Fight or flight? This way or that way? Yes or no?
Each of these three questions describes a brain under pressure. Could be your brain, could be mine. When it comes to pressure situations, we all tend to default to the same mode: a binary mode.
In other words, when we’re under pressure and need to make a decision, we all have a tendency to simplify the situation to two choices, and ... Continue Reading →
It’s great when people agree with you, isn’t it? It’s a wonderful validation — of your thoughts, your ideas…of you. It makes you feel all warm and fuzzy inside. Yes, it’s great when people agree with you.
Except it doesn’t move the needle. Especially when the agreement comes too early.
There’s a great scene in the old TV series The West Wing. Leo McGarry is the Chief of Staff to liberal Democratic president Jed Bartlet. In this scene, Leo is offering a ... Continue Reading →
Let me give you a hypothetical high-pressure situation.
You’re the pilot of a small, single-engine airplane. You take off, alone, in this single-engine airplane, and head out over a large body of open water. At about 800 feet above this water, your single engine starts to sound funny (and not in a “ha-ha” way), and you notice you’re not gaining altitude at the rate you should be. At around 1200 feet above the water, your single engine quits.
This is a high-pressure ... Continue Reading →
We all love the “oh-so-cool” person who can just “wing it” in any situation, don’t we? That’s why we admire (and secretly want to be) James Bond — the guy who can go through a brutal, life-or-death fight with armed assassins, and then thirty minutes later stroll into a high-stakes poker game (in a perfectly-tailored, freshly-pressed tuxedo, of course) looking like he just had a facial and manicure.
We all want to be the person who, off-the-cuff, always says the perfect ... Continue Reading →
Engagement drives results.
That makes sense, doesn’t it? When your team is more engaged, you get better results. But it turns out the reverse is just as true, if not more so.
Results drive engagement.
When I was producing my hit comedy TV show in Seattle, my team and I would look at the ratings every week. It was a point of pride for us that we were number one in our time slot for ten straight years. Seeing the numbers there in ... Continue Reading →
I saw a moose yesterday.
He wasn’t easy to see. He was standing among some aspen trees and was camouflaged by shadow. But I saw him.
I’ve spent the past week driving and hiking through the Grand Tetons and parts of Yellowstone. Wildlife here is abundant — and elusive. While you can occasionally see a moose or bear leisurely crossing the road, more often than not, you have to look for them. This means you have to do two things if you ... Continue Reading →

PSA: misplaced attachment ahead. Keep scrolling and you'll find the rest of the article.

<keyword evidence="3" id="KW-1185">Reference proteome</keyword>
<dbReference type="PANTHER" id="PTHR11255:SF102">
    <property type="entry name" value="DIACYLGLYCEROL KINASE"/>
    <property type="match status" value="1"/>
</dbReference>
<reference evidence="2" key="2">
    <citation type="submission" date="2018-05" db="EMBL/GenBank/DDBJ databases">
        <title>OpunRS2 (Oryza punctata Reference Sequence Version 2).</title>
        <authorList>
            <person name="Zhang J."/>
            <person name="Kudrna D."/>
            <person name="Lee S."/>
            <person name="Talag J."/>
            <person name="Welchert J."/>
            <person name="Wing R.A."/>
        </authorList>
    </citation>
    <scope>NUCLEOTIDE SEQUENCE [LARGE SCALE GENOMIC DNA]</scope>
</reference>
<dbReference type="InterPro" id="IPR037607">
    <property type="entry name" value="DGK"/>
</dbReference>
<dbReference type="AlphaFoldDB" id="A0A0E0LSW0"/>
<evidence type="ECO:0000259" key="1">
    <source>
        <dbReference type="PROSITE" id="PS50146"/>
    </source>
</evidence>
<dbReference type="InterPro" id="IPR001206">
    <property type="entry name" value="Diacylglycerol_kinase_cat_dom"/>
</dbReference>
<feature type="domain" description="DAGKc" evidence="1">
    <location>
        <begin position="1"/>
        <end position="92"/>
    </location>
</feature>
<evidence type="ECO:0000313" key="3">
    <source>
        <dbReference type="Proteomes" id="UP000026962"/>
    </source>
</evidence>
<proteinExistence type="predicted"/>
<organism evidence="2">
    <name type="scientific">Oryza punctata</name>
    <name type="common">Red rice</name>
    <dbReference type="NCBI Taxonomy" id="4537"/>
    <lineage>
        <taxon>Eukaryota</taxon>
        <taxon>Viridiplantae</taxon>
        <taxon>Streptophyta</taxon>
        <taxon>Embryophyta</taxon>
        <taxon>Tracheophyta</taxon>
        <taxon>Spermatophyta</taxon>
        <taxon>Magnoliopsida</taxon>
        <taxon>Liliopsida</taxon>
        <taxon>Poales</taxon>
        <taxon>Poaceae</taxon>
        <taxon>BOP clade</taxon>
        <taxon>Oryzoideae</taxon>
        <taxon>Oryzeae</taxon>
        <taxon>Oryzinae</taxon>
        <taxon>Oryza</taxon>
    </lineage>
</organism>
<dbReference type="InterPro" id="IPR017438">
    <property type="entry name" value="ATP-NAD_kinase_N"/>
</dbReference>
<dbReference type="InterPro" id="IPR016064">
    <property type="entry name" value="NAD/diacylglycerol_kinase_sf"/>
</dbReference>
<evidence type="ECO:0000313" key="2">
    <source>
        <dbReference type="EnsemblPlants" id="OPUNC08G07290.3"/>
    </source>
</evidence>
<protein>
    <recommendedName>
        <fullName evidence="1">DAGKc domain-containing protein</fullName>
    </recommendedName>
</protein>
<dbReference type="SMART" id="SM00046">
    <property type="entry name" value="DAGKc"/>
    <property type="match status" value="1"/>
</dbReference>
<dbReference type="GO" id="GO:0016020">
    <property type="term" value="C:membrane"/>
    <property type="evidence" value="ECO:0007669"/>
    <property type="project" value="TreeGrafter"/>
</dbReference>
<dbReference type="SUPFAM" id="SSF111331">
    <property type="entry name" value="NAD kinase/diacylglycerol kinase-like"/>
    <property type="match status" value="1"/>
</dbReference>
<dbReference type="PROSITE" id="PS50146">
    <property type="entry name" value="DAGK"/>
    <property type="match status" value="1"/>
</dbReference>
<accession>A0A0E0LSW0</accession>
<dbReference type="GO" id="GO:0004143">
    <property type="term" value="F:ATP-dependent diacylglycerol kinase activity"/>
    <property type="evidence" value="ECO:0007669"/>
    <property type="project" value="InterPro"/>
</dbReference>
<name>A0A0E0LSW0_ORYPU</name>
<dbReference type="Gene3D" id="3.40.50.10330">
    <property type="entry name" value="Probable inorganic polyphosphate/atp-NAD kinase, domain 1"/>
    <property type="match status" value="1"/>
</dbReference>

I’m a big fan of delegating work. I’m not always good at delegating work, but I’m a big fan of it. In general, you should delegate work that:
- you aren’t good at doing
- you don’t like doing
- keeps you from doing the work you should be doing
Like I said, I’m a big fan of delegating work. But you know what I like even more than delegating work?
Most of us, when faced with an unpleasant task, do one or more ... Continue Reading →
I have a friend (really!) who’s going through a bit of a personal crisis right now. He just got a new job in which he’ll be leading a team of about 25 people. He’s very well qualified for this job. In fact, it’s probably fair to say that his entire life has been leading up to this job. He is, in my opinion, the perfect person for the job.
So what’s the crisis?
“I’m not sure I can pull it off,” he ... Continue Reading →
Crystals. Shamans. Dream catchers. Nehru jackets.
Those are the images some leaders conjure up when you mention the word meditation.
“That’s a little too woo-woo for me,” they say. “I really don’t have time for 60s hippy stuff. I have real pressure to deal with.”
Yes, as a leader, you do have real pressure to deal with. Which is exactly why you should count meditation as one of your most important leadership skills.
Look, if you think of meditation as…
Continue Reading →
- … sitting cross-legged in a ...
I gave my first university commencement address yesterday. And then, two hours later, I gave my second one. (The first was for the graduate degrees; the second was for the undergraduates.)
Speaking to an audience of 5,000-plus people is a cool experience and a big responsibility. It requires years of experience speaking to hundreds of smaller audiences. It’s not for amateurs.
At least, that’s what I thought.
That’s what I thought until I heard the speeches from four of the graduates (two per ceremony). ... Continue Reading →